|Photo by Gabrielle Cole.|
Here's a quick question for those of us who do a lot of self-improvement-type work:
Do you see yourself as basically good, or basically flawed?
Given the question, I am very excited that I would say "basically good" because in the past I would have said the opposite. In fact, I would have thought that "basically flawed" wasn't a strong enough term for just how terrible I was as an excuse for a human.
Buuuuut, despite my belief that I am basically good, as a person, I don't think that I live as though I believe in my basic goodness on a day-to-day level. I focus a lot more time and energy on what I need to be better at or should be doing. (Instead of what? I don't know.)
Improving is good! We can all be better, and being basically good doesn't mean we should just give up and sloth out where we're at. In fact, one could argue that growth is a part of goodness - a good thing that remains absolutely stagnant may one day become problematic. I mean, consider what it was like to watch old episodes of Friends through the lens of the politics of 2018. Yikes!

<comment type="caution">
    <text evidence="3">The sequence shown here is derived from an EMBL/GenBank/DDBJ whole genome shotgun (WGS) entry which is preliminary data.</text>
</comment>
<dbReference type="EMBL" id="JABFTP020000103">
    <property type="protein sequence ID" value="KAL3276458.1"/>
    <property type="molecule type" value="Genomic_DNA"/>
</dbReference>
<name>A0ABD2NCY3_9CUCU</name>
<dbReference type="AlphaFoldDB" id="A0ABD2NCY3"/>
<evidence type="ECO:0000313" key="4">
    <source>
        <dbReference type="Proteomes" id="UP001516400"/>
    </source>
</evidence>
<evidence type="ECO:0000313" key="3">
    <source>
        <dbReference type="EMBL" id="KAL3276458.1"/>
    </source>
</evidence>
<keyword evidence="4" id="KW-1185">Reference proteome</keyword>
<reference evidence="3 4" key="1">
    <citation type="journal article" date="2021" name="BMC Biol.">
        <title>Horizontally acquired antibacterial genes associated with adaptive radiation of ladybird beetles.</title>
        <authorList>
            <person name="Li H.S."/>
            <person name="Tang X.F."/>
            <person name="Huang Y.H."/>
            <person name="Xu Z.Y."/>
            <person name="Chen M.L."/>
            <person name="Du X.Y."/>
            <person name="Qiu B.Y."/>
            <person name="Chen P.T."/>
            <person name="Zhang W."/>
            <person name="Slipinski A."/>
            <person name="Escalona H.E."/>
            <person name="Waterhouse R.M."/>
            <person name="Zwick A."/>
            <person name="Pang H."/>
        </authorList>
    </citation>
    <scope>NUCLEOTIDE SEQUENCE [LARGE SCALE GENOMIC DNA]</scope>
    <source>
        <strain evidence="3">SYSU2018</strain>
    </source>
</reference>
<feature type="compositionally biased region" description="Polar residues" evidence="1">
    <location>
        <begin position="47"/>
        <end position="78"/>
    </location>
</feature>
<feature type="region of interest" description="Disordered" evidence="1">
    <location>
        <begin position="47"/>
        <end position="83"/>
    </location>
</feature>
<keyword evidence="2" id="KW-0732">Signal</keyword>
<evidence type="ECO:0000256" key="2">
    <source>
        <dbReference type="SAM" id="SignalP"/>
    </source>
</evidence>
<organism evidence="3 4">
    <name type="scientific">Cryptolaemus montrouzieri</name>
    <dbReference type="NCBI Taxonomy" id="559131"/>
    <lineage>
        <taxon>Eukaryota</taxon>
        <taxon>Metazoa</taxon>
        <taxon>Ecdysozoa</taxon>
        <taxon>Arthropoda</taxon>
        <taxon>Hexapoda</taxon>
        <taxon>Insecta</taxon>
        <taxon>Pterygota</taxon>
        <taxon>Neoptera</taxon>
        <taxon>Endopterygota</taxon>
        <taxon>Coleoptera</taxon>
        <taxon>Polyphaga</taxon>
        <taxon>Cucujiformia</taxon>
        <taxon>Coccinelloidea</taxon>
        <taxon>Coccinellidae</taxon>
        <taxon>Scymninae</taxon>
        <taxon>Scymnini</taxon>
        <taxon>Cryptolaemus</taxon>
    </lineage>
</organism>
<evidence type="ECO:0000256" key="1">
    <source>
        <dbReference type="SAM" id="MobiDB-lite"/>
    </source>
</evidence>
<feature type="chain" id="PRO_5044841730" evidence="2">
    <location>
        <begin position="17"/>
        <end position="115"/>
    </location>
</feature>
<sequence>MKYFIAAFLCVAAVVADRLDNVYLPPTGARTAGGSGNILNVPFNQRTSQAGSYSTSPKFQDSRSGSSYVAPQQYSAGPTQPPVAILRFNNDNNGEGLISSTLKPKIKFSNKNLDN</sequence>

But are we doing it to improve something that is already good or fix something that is broken? What does self-improvement look like when done through a lens of your own basic goodness?
Well, for one, we probably wouldn't be so hard on ourselves.
Maybe we would set different goals. Ones that assumed we were growing, not desperately proving we deserved to exist at all.
Maybe we would talk to ourselves differently about these goals. We might not put so much pressure on ourselves, or we might be able to confidently hold ourselves to a higher standard because we actually believe in our capabilities.
Maybe we would talk about them differently to others. For some of us, that would be talking about our goals at all, because we aren't hiding or covering up the shameful secret of our horribleness. For others, that would be talking about them less, because we don't have a compulsive need to let everyone know that we see just how screwed up we are.
Maybe we would have a little more compassion for how hard growth can be and would trust that we'll get there at some point.
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